red flags for naturalization

Red flags for Naturalization – In one of our previous posts about naturalization, we discussed the process, how long you must wait to become a naturalized citizen, and processing times. The purpose of this entry to point out some of the “red flags” which an applicant must be aware of before they consider submitting a naturalization application.

If an applicant is unaware of these red flags, they may be assisting ICE by identifying themselves in their application as an individual whose green card should be revoked and even further, they could be subjecting themselves to possible removal hearings in the future.

What You Should Consider Before Applying for Naturalization

An applicant for naturalization must maintain a continuous residence in the United States and be physically present in the U.S. for a period of five years before they are eligible to naturalize. This timeframe may vary if the applicant received their green card due to marrying a U.S. citizen. Outside of the continuous residence and physical presence requirement, a naturalization applicant must also be aware of the following:

  • Have they been absent from the U.S. for a period of six months or longer?
  • Did they live in another country while being a permanent resident?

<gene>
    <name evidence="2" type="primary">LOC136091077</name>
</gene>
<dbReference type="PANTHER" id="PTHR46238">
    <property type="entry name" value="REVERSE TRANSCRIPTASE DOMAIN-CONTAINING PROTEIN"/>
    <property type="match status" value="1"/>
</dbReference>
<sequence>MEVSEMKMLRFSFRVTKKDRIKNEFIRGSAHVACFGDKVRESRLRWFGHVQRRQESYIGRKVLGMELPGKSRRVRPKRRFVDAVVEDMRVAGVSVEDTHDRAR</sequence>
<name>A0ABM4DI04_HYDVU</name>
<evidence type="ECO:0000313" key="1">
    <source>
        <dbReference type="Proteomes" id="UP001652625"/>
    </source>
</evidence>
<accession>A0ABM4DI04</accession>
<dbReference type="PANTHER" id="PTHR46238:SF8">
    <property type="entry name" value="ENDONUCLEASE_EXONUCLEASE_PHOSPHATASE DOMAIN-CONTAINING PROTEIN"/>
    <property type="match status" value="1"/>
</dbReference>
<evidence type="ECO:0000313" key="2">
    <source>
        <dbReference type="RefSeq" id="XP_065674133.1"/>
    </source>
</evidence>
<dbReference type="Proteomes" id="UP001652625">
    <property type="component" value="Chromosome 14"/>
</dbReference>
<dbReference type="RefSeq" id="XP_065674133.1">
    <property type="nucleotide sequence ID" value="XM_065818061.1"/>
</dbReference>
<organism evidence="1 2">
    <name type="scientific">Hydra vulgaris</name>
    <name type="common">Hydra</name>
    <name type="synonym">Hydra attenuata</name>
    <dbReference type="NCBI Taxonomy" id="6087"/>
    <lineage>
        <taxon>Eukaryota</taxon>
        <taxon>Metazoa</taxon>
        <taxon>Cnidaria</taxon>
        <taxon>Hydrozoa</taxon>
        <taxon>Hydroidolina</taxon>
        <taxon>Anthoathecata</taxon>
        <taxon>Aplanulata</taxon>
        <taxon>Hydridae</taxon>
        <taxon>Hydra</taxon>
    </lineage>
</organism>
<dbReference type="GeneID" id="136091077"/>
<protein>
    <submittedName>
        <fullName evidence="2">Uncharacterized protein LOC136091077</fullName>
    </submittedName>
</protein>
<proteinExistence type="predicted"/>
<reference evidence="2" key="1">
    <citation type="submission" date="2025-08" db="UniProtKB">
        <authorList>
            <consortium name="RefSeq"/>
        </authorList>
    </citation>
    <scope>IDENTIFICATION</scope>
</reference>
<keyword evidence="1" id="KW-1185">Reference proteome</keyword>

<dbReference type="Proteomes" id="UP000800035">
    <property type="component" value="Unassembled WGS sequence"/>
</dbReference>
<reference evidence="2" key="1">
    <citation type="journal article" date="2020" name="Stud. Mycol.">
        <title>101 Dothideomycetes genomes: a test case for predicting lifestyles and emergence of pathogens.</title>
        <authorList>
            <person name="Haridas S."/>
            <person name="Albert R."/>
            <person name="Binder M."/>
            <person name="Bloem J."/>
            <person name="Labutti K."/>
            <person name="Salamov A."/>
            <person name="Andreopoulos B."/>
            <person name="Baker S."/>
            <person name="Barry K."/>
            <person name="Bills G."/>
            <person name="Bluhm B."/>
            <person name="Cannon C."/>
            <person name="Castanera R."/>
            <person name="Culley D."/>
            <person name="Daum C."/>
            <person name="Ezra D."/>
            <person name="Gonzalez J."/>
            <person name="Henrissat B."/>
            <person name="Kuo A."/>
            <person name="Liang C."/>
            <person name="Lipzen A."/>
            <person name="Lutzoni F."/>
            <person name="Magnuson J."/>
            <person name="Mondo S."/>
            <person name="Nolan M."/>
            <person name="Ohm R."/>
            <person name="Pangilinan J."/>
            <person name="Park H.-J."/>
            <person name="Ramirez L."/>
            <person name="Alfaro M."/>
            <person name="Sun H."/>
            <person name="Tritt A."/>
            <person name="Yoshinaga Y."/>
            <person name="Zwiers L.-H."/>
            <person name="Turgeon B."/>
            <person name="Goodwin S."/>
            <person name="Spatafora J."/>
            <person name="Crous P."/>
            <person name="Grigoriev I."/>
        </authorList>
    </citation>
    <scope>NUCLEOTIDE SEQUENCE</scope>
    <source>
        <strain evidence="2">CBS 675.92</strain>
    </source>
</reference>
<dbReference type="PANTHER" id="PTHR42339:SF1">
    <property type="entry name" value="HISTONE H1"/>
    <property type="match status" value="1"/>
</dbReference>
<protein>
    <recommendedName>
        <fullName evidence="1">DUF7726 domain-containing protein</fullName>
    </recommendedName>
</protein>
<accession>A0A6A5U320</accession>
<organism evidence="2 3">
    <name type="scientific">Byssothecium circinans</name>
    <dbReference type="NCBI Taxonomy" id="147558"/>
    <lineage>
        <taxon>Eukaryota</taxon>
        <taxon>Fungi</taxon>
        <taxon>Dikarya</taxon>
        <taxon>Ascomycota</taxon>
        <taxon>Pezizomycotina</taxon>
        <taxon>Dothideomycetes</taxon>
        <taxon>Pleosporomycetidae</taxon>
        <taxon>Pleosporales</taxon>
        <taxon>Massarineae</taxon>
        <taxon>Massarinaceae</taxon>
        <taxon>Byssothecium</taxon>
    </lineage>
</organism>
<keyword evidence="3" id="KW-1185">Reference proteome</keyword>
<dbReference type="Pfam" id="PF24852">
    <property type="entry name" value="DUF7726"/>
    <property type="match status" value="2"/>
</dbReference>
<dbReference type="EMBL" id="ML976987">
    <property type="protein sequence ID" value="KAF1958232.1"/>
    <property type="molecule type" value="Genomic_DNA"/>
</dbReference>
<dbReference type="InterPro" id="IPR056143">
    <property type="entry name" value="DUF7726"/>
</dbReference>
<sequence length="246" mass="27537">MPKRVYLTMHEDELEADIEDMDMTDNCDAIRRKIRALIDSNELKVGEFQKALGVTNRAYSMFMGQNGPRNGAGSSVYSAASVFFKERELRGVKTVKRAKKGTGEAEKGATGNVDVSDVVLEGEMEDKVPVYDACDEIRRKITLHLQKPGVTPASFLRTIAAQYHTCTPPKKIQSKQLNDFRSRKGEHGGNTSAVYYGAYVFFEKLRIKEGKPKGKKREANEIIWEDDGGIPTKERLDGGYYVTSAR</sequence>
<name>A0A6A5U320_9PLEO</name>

• Did they leave the U.S. for a period of thirty days or more while receiving public benefits?
  • Have they failed or refused to support their dependents?
  • Have they committed any crimes?
  • Did they register to vote, even though they were not a U.S. citizen?
  • Have they been in jail for more than 180 days?
  • Have they ever had an immigration denied in the past?

If Any of These Red Flags Apply, What Should You Do?

It would be important for you to consider setting up a consultation with an attorney at Gilles Law, PLLC. You can reach us at 980-272-8438 at our office in Uptown Charlotte. We are here to assist with your inquiries.

This Blog/Web Site is made available by Gilles Law, PLLC , a Charlotte-based law firm, for educational purposes only as well as to give you general information and a general understanding of the law, not to provide specific legal advice. By using this blog site, you understand that there is no attorney-client relationship between you and the Blog/Web Site publisher. The Blog/Web Site should not be used as a substitute for competent legal advice from a licensed professional attorney in your state.